3.3. Methane Recovery from Coalbeds Program (1978-1982)
During the natural process of coal formation, methane is generated and trapped in the
coal seam as well as the adjacent rock strata. All coal deposits contain methane, although
the concentrations vary from seam to seam and within the seam. Estimates of the total
magnitude of the U.S. coal-associated methane resource have ranged from less than 100
trillion cubic feet (Tcf) to more than 800 Tcf. Of the 400 Tcf figure cited by most
sources, perhaps 100-150 Tcf may be technically recoverable.
The USGS completed
assessments in six key Rocky Mountain basins as part of the 1995 National Oil and Gas
Assessment and determined that a mean of 44.6 Tcf is technically recoverable from those
major sources of what is now commonly called “coalbed methane (CBM).” In 2005,
coalbed methane production totaled 1.732 Tcf, or about 10 percent of unassociated gas
production in the U.S.
However, before the Methane Recovery from Coalbeds Program (MRCP) was begun in
1978, this resource was either unrecognized or ignored by industry. The shortage of
natural gas during the 1970s focused attention on methane from coal seams as one of the
potentially significant sources of gas (along with gas from tight sands and Devonian
shales) that might be developed to meet growing demand.
Safety considerations in active
coal mines had previously led the U.S. Bureau of Mines to begin the development of
techniques for methane removal, and with the techniques in practice at the time an
estimated 250 MMcfd of methane was being emitted to the atmosphere. The capture of
this valuable resource, as well as production of the methane available from “unminable”
coalbeds (too deep or too thin), was the ultimate goal of the Methane Recovery from
Coalbeds Program (MRCP).
The Natural Gas Policy Act of 1978 provided some economic incentives for commercial
exploitation of CBM. There were, however, still many barriers to its extensive recovery
and utilization on a commercial basis. The technical, operational, and economic viability
of production methods had not yet been sufficiently demonstrated to attract private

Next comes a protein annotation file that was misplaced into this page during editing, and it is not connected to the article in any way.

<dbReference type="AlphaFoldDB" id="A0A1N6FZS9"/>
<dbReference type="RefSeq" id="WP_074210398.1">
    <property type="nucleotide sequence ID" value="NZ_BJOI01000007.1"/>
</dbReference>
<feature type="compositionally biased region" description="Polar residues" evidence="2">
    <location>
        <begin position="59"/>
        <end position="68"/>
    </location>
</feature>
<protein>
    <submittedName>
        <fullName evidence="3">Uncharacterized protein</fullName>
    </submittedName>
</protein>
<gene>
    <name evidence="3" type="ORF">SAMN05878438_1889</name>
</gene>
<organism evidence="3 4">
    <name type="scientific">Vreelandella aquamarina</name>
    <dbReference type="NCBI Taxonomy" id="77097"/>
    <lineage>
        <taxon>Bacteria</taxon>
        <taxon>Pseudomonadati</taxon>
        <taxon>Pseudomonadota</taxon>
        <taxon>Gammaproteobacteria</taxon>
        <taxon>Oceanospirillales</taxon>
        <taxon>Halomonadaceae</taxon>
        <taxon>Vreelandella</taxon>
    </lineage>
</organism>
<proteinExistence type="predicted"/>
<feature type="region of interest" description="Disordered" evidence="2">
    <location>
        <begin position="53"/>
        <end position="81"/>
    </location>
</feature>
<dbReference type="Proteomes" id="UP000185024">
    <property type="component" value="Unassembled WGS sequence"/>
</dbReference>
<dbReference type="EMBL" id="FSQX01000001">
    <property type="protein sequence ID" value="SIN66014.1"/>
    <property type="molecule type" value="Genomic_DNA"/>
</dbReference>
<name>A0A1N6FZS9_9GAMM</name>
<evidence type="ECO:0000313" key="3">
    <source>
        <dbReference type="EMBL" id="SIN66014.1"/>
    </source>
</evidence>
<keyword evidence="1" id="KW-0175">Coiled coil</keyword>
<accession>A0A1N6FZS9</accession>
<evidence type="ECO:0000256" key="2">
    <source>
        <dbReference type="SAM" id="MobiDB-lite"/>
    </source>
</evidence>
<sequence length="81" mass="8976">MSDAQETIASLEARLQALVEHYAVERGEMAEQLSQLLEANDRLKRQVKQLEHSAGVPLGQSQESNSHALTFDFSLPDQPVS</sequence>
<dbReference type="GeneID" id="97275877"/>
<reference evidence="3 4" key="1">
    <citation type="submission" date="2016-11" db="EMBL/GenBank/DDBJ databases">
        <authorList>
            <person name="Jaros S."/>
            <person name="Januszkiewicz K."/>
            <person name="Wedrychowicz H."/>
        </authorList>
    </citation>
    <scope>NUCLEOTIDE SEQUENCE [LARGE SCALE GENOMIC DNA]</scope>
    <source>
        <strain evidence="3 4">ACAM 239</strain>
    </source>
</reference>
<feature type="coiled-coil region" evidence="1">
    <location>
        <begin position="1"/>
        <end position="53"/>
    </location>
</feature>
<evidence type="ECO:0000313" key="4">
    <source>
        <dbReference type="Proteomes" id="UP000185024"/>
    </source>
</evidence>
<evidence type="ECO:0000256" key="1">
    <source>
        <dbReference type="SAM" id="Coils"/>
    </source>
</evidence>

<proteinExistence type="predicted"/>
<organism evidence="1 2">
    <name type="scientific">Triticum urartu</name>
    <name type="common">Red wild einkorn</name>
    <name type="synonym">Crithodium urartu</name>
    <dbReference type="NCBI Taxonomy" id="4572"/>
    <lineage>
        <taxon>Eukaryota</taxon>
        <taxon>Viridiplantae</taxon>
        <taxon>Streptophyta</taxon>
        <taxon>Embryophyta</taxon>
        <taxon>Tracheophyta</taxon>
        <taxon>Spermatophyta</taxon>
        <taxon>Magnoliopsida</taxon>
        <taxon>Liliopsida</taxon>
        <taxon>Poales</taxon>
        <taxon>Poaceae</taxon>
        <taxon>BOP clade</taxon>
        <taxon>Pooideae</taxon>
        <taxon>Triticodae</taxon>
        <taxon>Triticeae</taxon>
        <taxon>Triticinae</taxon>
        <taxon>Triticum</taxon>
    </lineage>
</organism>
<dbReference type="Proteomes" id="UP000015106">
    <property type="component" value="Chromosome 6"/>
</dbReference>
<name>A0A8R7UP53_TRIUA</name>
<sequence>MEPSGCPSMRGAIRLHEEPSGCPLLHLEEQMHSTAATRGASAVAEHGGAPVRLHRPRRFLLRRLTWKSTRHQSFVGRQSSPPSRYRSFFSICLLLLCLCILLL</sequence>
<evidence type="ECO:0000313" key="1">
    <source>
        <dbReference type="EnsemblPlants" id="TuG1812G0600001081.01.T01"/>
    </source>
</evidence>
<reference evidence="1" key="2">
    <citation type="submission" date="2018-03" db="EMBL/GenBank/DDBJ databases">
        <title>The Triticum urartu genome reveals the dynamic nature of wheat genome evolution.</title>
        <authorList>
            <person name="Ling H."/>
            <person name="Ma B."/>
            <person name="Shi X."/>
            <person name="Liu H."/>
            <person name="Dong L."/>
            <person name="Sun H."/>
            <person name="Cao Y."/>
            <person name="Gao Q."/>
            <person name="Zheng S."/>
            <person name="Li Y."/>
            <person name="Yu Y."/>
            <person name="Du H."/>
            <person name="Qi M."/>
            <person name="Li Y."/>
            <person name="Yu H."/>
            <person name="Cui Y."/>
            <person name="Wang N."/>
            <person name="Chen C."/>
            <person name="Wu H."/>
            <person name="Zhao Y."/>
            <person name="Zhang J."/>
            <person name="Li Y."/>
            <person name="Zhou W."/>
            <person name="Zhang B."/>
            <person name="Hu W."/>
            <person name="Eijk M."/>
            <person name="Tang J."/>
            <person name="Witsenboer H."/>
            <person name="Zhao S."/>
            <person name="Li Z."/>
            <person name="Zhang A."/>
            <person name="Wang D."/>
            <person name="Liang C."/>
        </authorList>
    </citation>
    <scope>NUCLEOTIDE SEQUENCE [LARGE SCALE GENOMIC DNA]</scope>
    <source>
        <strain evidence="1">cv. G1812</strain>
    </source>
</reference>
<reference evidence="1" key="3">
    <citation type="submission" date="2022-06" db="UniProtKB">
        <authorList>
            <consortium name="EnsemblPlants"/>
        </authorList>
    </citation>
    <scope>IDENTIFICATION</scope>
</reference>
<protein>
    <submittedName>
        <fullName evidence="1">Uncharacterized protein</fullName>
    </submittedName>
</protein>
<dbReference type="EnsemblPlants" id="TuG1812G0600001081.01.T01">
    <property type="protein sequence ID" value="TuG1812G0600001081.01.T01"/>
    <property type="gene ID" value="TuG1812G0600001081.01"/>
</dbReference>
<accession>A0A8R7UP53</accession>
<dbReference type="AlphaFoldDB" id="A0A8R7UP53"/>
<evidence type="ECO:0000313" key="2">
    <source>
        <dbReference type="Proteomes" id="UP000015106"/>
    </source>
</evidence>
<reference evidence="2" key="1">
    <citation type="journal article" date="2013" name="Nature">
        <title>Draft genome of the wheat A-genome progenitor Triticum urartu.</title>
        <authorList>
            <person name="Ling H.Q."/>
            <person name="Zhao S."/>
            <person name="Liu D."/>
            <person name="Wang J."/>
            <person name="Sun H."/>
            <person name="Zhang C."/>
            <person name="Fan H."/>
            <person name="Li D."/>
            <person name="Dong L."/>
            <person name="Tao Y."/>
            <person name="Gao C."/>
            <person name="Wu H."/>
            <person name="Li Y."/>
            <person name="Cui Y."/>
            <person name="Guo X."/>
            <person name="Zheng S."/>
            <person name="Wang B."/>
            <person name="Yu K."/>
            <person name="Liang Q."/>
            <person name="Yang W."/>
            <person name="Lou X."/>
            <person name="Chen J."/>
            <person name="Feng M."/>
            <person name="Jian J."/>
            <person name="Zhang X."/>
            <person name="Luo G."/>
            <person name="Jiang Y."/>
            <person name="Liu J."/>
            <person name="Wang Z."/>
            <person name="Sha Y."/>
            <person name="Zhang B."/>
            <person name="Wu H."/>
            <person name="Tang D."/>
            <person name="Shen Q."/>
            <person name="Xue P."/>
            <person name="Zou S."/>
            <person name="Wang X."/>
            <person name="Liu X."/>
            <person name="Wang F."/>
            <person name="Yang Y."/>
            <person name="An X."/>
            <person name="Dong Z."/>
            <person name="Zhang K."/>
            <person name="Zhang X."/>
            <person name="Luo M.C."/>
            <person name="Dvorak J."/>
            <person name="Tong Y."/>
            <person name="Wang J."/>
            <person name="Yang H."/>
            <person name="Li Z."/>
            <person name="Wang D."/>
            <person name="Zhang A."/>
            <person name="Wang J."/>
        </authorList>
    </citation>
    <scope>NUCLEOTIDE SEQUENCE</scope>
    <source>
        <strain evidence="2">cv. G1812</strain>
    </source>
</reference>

The quality of coal-associated gas varied from essentially pure methane for
predrained gas, to variable combinations of methane and air for gob gas (gas emitted
from the rubblized “gob” created during longwall mining), to extremely diluted methaneair
mixtures in ventilation air.
The resource was generally located remotely with respect
to demand and individual wells had relatively low production rates. As well, coal
operators had a legal right to release methane in the course of mining, and were wary of
the legal implications of gas recovery since, generally, natural gas rights are held by
others. Because the market value of a ton of coal was on the order of 100 times the value
of the methane contained therein, coal mining companies had scant interest in gasderived
revenues relative to their primary objective of coal production.
Early work on CBM carried out by the U.S. Bureau of Mines had focused on pre-draining
and capturing methane from the active, gassy mines of the Appalachian and Warrior
basins. The Bureau of Mines program was assumed by DOE in 1978 and funded for five
years. Subsequent R&D related to CBM was conducted chiefly by the Gas Research
Institute (GRI) and industry.
The MRCP was aimed mostly at defining the size and recoverability of the resource base
and the use of natural gas recovered during active coal mine operations. Several pilot
field projects were conducted, including testing the use of vertical wells in deep,
unminable coalbeds; testing the use of vertical wells in multiple coalbeds; and combining
in-mine, multiple horizontal boreholes and CBM-fueled gas turbines for on-site power
Experiments in hydraulic fracture stimulation, conducted by the Bureau of
Mines and later by DOE, demonstrated the utility of this technology in CBM recovery.
In addition to DOE’s Fossil Energy program, the DOE Small Business Innovative
Research program funded several projects involving strategies for wellsite selection,
drilling practices, and well-completion techniques for coal-bed methane production.
MRCP funding from 1978 to 1982 totaled about $30 million, nearly all of which was
expended during the three-year period of 1979-1981.
Significant cost sharing was
obtained from industry for the vertical well pilot project and the hydraulic fracture mineback
efforts on the Warrior Basin.
A significant part of the responsibility for the ultimate development of the CBM resource
can be attributed to the R&D efforts of GRI (which made CBM research a high priority)
and to the industry activity that followed the provision of tax credits as incentives for
development of the resource.
The tax credits, together with basic and applied research,
were instrumental in establishing an industry that now thrives (without incentives) and
that has remained competitive through a period of relatively low natural gas prices (1988-
89 and 1991-92). Nonetheless, DOE played a critical role in recognizing the commercial
potential of CBM, in initially assessing the magnitude of the resource, and in carrying out
early pilot field tests.
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